1994-1998 Oldsmobile Achieva
1989-1997 Oldsmobile Cutlass Supreme
1994-1996 Oldsmobile Cutlass Ciera
1990-1995 Oldsmobile Silhouette
1988-1991 Pontiac 6000 (STE & LE, but primarily for STE)
1990-1992 Pontiac Firebird
1994-1998 Pontiac Grand Am
1989-2003 Pontiac Grand Prix
1991-1994 Pontiac Sunbird
1990-1995 Pontiac Trans Sport

 

Six Common Problems of the 3.1L
#1 Leaky Intake Manifold Gaskets. This is the most common problem on these engines. Some have blamed the problem on GM’s Dex-Cool antifreeze, but the real problem has been the intake manifold gaskets.

The original equipment gaskets have a plastic carrier and soft sealing beads around the coolant and intake ports. Over time, the plastic carrier and seals soften and deform, causing the gasket to lose its seal.

Coolant then starts to leak down into the lifter galley and crankcase. Eventually, the loss of coolant causes the engine to overheat, which may cause additional damage such as a cracked cylinder head or crushed head gasket. The leakage problem can occur in as little as 60,000 miles on some engines. The higher the mileage, the more likely the intake manifold gaskets are leaking coolant.

Coolant leakage can be diagnosed by checking the oil dipstick (if the oil looks milky or foamy it probably has coolant in it) or by pressure-testing the cooling system. If an internal coolant leak is indicated, the fix is to pull the intake manifold and replace both intake manifold gaskets. Several aftermarket gaskets offer design and material improvements over the OEM gasket to provide a longer lasting trouble-free seal.

Replacing the old intake manifold bolts with new ones is also recommended.

3.1l dis ignition system#2 DIS Ignition Problems. The waste-spark DIS ignition system on the 3.1L is similar to that used on other GM V6 engines. It has been a fairly reliable ignition system, but at high mileage, it can develop problems like any other ignition system.

Ignition misfire can be caused by worn or fouled spark plugs, bad plug wires, weak coils or faults in the ignition control module. No starts are most often due to faults in the crank sensor circuits (there are two on most engines). In some cases, a no start or intermittent loss of spark can be caused by wiring that is chafing near the rear exhaust manifold.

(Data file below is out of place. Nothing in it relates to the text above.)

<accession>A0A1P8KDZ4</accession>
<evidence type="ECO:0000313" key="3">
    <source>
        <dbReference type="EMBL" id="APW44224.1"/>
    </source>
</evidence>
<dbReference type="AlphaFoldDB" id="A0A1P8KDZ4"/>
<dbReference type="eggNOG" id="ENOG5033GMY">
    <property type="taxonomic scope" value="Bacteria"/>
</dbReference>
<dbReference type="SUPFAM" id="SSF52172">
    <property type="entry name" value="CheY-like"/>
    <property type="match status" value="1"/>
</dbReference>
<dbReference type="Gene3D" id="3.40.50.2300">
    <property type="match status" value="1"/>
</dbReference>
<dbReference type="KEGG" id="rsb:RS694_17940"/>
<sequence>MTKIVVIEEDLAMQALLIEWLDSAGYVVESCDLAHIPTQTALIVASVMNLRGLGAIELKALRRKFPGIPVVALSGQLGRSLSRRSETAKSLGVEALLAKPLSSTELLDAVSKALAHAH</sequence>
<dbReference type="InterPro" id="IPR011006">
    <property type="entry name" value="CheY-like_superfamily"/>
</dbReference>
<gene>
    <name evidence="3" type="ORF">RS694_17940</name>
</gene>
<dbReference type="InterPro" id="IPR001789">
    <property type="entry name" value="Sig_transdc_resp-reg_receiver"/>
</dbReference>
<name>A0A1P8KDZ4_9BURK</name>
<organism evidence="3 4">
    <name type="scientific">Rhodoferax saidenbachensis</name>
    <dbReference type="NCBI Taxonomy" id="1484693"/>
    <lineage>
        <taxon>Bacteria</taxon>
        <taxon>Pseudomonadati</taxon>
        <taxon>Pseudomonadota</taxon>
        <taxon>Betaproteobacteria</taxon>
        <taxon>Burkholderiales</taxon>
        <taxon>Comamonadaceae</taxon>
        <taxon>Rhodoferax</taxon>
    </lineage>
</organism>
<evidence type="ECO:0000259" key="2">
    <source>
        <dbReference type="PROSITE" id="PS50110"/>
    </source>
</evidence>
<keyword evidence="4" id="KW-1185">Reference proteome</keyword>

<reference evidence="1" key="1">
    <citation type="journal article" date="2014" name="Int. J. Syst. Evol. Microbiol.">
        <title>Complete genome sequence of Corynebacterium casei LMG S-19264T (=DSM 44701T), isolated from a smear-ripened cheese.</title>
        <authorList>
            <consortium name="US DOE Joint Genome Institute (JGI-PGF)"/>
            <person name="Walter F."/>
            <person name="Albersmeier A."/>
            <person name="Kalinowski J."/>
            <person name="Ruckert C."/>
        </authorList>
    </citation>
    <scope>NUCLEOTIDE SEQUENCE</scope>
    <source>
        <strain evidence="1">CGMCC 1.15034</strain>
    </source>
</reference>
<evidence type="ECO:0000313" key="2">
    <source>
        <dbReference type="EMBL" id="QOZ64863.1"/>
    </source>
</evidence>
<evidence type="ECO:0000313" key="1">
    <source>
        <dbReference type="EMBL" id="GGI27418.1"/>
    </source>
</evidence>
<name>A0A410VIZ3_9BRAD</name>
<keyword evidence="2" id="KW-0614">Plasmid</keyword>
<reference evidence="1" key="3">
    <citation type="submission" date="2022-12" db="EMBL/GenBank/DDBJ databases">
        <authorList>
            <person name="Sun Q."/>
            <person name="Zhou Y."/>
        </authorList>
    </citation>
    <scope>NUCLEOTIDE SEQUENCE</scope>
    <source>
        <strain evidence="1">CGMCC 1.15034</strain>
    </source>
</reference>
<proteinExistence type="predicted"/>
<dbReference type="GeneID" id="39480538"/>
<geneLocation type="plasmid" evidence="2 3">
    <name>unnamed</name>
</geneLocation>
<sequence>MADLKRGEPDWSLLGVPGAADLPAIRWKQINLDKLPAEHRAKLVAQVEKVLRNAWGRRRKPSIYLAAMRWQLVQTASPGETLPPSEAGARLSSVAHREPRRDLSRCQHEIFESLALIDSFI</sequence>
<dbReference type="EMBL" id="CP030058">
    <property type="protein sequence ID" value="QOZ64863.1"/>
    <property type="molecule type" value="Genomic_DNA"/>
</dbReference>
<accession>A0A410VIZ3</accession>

The DIS system has three coils that share paired cylinders (1-4, 6-3 and 2-5). If any of the individual coils fail, it will cause a misfire in the two paired cylinders it supplies with high voltage. Random misfires, on the other hand, are more often due to a lean fuel condition caused by intake manifold vacuum leaks, dirty fuel injectors or a leaky EGR valve.

If you suspect a bad coil, one trick is to swap two adjacent coils to see if the misfire moves to the other two cylinders. If there’s no change, the fault may be poor contact between the two spade terminals under the coil and the ignition module, or a fault within the ignition module control circuitry. You can also check the secondary resistance of each coil with an ohmmeter. A good coil should read 5,000-7,000 ohms. Also check the underside of each coil for cracks or carbon tracks that would tell you high voltage is leaking from the coil.

If the engine cranks but won’t start and there’s no spark from any of the coils, check the ignition control module supply voltage and ground connections. If both are okay, check to see that both crank sensors are producing a signal. Chances are the problem will be a bad crank sensor, but it could also be a wiring fault between the crank sensors and ignition module.

GM MAF sensor#3 MAF Sensor Problems. The fuel injection system on the 3.1L engines used a mass airflow (MAF) sensor to measure airflow. The PCM also looks at inputs from the throttle position sensor (TPS), engine speed and temperature to calculate airflow and how much fuel is needed for the correct fuel mixture.

The little heat-sensing wires in the MAF sensor can become coated with dirt, carbon or fuel vapor varnish over time, causing the sensor to misread airflow. A dirty MAF sensor typically under-reports airflow, creating a lean condition in the cylinders. The O2 sensors in the exhaust will pick up the lean mixture, causing the PCM to command a richer mixture to compensate — which may make the fuel mixture too rich.